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French legislation designed to give consumers greater interoperability for their copy-protected digital downloads is now set for the statute book. But the loophole designed to soften its impact looks set to send shockwaves throughout the industry.

Known colloquially as the 'iTunes Law' - even though it doesn't mention Apple - the bill was intended to break the vertical lock-in which prevents iPods from playing files locked down with Microsoft DRM, and many other MP3 players from playing files locked with Apple's DRM.

And so it does.

Except that a loophole added this month permits Apple to carry on exactly as they do today, provided they obtain the artists' permission. The wording, at least in translations we've seen, means that Apple must only obey a compulsory technical disclosure order if the DRM is "additional to, or independent of, those explicitly decided by the copyright holders".

But which copyright holders? There are three parties here - holders of the recording copyright, holders of the mechanical copyright, and the composer. The loophole implies that many of the contracts negotiated in recent years may need to be re-negotiated.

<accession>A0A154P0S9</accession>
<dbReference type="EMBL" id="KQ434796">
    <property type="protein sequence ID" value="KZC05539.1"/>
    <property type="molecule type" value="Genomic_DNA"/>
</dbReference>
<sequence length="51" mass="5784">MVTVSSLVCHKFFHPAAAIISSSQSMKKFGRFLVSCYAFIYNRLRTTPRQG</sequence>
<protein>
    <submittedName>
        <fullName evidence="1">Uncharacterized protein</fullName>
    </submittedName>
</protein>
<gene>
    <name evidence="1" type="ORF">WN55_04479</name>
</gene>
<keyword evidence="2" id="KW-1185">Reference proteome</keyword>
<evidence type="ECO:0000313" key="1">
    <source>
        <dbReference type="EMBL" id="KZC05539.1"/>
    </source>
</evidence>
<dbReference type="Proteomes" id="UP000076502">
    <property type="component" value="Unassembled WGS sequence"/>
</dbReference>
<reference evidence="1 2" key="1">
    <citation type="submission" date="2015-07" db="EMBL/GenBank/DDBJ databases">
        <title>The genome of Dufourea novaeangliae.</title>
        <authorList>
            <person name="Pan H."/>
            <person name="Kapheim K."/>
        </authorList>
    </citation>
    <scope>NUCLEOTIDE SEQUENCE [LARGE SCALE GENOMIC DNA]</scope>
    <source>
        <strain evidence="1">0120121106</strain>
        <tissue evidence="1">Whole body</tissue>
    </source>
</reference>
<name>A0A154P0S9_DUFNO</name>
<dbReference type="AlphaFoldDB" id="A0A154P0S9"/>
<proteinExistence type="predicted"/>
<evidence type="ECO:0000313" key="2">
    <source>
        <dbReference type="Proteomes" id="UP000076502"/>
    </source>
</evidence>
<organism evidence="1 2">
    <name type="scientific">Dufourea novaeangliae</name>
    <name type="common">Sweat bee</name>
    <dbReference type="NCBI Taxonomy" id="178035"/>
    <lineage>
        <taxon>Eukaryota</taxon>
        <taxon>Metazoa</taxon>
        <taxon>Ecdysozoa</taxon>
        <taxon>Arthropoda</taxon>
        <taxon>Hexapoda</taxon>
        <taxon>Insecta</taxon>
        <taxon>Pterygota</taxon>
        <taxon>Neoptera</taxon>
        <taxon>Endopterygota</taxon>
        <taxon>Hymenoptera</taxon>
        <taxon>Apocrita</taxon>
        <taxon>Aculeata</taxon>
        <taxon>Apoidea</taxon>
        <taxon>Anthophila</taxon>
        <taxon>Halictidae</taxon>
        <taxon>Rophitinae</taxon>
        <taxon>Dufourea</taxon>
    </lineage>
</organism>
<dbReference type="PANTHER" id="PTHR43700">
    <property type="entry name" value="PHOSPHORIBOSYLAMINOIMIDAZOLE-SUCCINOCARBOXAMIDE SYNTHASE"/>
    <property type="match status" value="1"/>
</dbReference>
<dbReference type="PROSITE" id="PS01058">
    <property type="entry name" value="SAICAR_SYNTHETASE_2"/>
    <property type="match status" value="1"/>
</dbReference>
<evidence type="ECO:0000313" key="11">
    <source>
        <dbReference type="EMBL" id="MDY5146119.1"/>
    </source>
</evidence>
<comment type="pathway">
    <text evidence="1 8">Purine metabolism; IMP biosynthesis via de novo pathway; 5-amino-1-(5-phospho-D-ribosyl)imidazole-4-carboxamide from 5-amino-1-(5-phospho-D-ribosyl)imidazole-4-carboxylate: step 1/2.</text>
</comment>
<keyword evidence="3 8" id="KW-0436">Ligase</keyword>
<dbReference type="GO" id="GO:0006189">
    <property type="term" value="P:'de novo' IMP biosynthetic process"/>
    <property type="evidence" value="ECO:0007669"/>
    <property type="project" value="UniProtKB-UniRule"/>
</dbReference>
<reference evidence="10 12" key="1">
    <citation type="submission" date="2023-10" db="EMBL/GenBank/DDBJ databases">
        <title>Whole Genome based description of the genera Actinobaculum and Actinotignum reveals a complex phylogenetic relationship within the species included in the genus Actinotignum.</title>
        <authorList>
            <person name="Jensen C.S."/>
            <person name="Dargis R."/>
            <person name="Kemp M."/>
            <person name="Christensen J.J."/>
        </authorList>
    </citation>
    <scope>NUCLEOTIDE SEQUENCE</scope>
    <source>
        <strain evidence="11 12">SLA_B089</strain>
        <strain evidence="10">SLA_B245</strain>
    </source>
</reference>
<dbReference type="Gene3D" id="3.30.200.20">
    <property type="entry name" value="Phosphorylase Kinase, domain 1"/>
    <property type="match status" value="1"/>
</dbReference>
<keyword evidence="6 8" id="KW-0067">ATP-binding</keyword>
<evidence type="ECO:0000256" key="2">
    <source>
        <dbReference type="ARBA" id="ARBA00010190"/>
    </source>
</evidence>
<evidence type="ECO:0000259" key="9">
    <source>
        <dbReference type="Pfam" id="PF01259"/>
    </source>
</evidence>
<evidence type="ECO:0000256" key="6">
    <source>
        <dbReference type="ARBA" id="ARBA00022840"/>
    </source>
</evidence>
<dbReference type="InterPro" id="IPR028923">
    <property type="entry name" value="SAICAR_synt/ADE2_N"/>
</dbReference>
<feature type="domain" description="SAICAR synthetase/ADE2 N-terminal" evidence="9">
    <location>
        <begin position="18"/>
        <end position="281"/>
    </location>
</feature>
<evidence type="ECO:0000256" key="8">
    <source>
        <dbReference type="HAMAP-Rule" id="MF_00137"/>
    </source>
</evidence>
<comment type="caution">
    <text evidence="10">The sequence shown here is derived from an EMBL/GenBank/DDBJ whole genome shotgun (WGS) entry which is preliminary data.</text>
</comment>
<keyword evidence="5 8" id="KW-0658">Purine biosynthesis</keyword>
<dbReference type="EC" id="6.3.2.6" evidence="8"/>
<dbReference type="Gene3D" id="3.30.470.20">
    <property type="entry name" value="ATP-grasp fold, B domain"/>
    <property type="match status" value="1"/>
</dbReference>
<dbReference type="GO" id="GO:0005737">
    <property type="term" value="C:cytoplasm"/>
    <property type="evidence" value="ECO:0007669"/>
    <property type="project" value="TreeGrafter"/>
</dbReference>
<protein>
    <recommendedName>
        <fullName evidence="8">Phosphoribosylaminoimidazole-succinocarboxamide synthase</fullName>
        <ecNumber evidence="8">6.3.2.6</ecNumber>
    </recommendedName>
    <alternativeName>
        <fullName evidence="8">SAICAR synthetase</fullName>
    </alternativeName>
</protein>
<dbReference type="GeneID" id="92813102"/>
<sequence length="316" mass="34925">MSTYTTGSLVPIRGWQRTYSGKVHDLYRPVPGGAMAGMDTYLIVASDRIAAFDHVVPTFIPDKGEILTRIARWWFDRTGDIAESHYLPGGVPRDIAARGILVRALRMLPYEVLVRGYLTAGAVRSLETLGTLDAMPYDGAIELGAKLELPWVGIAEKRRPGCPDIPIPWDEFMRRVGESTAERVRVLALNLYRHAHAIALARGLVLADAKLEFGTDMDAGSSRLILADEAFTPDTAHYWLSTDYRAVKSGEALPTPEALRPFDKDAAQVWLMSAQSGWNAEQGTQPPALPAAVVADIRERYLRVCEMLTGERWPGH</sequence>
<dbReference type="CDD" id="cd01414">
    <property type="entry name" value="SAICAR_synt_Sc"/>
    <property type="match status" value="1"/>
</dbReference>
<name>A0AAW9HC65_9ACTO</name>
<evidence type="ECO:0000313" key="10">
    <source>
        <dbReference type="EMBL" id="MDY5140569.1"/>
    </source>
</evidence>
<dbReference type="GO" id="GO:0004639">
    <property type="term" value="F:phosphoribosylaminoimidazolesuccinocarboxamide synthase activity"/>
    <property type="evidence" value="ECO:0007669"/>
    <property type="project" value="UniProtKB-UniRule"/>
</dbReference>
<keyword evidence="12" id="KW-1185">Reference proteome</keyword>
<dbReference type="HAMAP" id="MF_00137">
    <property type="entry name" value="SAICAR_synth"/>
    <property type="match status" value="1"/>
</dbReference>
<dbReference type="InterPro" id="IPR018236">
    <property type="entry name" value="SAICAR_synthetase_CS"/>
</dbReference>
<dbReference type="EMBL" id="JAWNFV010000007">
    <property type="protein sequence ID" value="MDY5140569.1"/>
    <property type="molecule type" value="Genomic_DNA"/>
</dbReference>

And it raises many more questions, which will be rippling down the distribution chain today.

Where does this leave the intermediaries, such as Orchard, from whom many online digital download stores acquire their music? Will artists use the opportunity as a leverage to re-negotiate their own contracts? At the very least, it swings the pendulum back towards the recording industry.

Going back to the table with the major labels may be the last thing Apple wants to do - but that isn't quite true. The last thing Apple really wants is to see its controls of the iPod franchise weakened.

For now, ignore Apple's posturing and righteous indignation: the iTunes Music Store doesn't live or die by the music it sells. It doesn't make much net income anyway, it's doing a busy trade in videos and podcasts, so songs aren't a make or break issue. But it's likely to fight interference on principle, with the same tenacity that Microsoft fought off antitrust challenges.

Barring a constitutional challenge from the Socialists and the Greens, who want a much simpler and fairer blanket license (at which point DRM would cease to become relevant), the bill is heading for the statute book. ®

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